Eastern Europe's communist house of cards (or, given the architecture that prevailed, spartan apartment block) began to tumble 20 years ago. Since then, countries from Estonia to Bulgaria have squabbled to lure British visitors, while cities such as Budapest (the subject of today's 48 Hours, see pages 14 and 15) have become increasingly dependent on tourism. But one nation remains aloof: Russia, for which procuring a visa remains complex and expensive.

The one sure way to circumvent the Kafkaesque bureaucracy is to visit Russia's most beautiful city as part of a Baltic voyage. You can step ashore in St Petersburg without all the usual red tape – so long as you arrive on a cruise ship. That is one reason cruises in the Baltic have overtaken those to Alaska as third most popular in the world (behind the Caribbean and the Mediterranean).

To continue the architectural metaphor for a moment: the city that Peter the Great built as Russia's "window on the world" is now a handy back door into the world's largest country.

Many ships dock at St Petersburg for a couple of days, allowing visitors to make the most of the former capital. A standard programme involves visiting the summer and winter Tsarist haunts on successive days: the miraculous gardens of the Peterhof, followed by the collection of art housed in Catherine the Great's Hermitage. But thousands of cruise passengers adhering to the same itineraries put an extraordinary strain on the limited toilet facilities in St Petersburg's leading attractions.

Brian Eames, an Independent reader, was on a cruise to St Petersburg earlier this summer. At the Peterhof Palace, he reports that "Because huge crowds were on our heels, our guide and fellow passengers persuaded us to wait for the loos until the end of the tour." By then, the facilities were in turmoil: "The usually less-pressured gents were overrun by a dozen or more Japanese ladies unable to wait." At this time of year, with the fountains playing in full flow beneath the glittering neo-classical façade, you can hardly blame them. When Mr Eames and his wife reached the Hermitage, "Men were queueing as deeply as the women."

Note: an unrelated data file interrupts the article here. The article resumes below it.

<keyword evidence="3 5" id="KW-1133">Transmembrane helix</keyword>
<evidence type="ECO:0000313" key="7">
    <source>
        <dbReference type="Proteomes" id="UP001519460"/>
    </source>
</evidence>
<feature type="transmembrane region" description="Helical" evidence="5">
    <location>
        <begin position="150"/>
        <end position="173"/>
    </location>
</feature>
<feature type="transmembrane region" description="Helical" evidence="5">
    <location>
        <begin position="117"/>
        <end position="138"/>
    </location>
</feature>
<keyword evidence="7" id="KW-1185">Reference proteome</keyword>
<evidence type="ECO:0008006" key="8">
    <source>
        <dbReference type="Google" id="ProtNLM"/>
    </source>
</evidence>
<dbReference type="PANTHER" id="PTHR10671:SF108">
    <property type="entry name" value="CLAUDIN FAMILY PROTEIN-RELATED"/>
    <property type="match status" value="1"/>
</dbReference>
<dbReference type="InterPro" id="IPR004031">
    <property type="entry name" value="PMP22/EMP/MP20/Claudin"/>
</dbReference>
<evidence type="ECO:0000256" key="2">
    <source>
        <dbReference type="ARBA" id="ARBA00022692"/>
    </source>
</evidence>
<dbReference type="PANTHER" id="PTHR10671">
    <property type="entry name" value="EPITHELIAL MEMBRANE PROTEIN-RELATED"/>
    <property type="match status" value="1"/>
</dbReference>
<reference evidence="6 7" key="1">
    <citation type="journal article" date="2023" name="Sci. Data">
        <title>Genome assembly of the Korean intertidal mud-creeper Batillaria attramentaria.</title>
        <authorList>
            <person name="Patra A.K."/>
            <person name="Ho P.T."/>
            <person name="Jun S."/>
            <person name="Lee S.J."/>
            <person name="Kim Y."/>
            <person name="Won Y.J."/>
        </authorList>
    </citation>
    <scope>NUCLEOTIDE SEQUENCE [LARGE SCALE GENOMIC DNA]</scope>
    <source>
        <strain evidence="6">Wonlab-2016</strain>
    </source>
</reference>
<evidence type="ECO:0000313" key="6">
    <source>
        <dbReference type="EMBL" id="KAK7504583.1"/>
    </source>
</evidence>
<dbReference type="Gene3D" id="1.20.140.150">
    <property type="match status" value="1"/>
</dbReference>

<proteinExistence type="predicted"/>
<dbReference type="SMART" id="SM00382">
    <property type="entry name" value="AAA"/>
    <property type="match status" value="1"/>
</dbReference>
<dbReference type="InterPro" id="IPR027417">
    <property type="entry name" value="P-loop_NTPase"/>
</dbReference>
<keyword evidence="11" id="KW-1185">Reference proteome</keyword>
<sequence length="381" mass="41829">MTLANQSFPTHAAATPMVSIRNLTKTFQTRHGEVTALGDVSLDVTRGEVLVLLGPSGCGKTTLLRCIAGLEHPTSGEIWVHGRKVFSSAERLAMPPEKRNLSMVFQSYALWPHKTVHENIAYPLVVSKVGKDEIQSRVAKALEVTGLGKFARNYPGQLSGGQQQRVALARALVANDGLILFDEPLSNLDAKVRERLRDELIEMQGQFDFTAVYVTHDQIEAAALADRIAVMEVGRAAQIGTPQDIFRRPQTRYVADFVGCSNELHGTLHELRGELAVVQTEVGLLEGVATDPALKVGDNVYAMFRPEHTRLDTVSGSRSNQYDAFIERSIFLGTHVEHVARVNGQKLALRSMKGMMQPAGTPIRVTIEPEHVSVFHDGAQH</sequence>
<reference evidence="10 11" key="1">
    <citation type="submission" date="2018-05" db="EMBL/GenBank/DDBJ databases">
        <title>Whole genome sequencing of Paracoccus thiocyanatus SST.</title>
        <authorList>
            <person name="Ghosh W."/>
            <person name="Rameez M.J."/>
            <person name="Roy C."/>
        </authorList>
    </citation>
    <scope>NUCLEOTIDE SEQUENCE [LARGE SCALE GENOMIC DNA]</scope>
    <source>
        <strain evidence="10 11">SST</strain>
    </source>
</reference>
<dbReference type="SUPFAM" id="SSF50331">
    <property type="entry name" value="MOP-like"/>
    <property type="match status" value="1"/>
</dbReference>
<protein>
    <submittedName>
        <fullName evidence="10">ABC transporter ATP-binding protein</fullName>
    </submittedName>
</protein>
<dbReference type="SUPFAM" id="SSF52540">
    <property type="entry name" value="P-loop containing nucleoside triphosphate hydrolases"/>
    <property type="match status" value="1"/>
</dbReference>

"The guided tour that prioritises Pushkin over peeing is a misguided tour," says Neil McGowan, who runs The Russia Experience. "St Petersburg is no more poorly served with public conveniences than any other big city, but you have to know where they are. The sage and sanguine tour leader has already worked out the routes they will use in the city, and predicated them on the availability of facilities along the way."

He reveals one of his recommendations of Where to Go in St Petersburg: "The Manezh Exhibition Halls, where the loos are located ahead of the ticket desk, so you don't need to pay for admission" – and suggests, as an afterthought, using the facilities "at KFC and McDonald's like everyone else".

Since capitalism took over, plenty of entrepreneurs have realised there are many roubles to be made from answering the basic needs of tourists. Portable loos have popped up around St Petersburg, enabling you to pay the equivalent of 50p to spend a penny. The last time I was in the city, a former bus had been parked permanently and plumbed into the water mains as perhaps the ultimate portable loo (for women only). The right kind of bus, says Neil Taylor – a guidebook writer specialising in the Baltic – can ease the problem for cruise passengers. With the cruise port being a long way from the city centre, transfer buses should be fitted with on-board toilets.

"Wise cruise operators would insist on these being used for their groups. They cannot do anything about the hopeless provision at Peterhof, except perhaps to delay the start of the tour so their passengers might benefit from all the toilets still being in working order." (The facilities apparently rapidly deteriorate as the day wears on.)

"I would not normally encourage visits to tourist shops, but those where cruise passengers are taken in St Petersburg have clean toilets and the 30-minute stop there ensures that everyone can use them in comfort and often have a glass of vodka as well. The relief provided by both of these facilities inevitably loosens wallets, so all sides are very happy with this arrangement."

Cuba's toilets face wipe-out

"You'll either have to get used to the feel of cold porcelain, or develop strong thigh muscles," instructed the Traveller's Survival Kit: Cuba. This guidebook warned 20th-century visitors to the Caribbean's largest island of the scarcity of toilet seats. Reports from the communist stronghold suggest that one further piece of advice in the travel guide still holds water: "Carry your own paper, since it is rarely supplied."

The highest sugar prices for 28 years are buoying Cuba's economy at present, but another commodity is in short supply: toilet paper. Travellers are warned that it has run out of toilet paper ranging from Andrex-grade to the cardboard that prevailed while the Kremlin ruled the roost.

As with so much at Casa Castro, flushing out the truth is tricky. No doubt jokes are circulating about using the official Party newspaper, Granma, or the local currency, in an emergency.

The travel guide's overall advice still rings true: "If you assume that all public toilets are disgusting, you will be pleasantly surprised when you find the odd one which is clean, has paper, a sink, soap and hand towels." The proletarian privy has some way to go.

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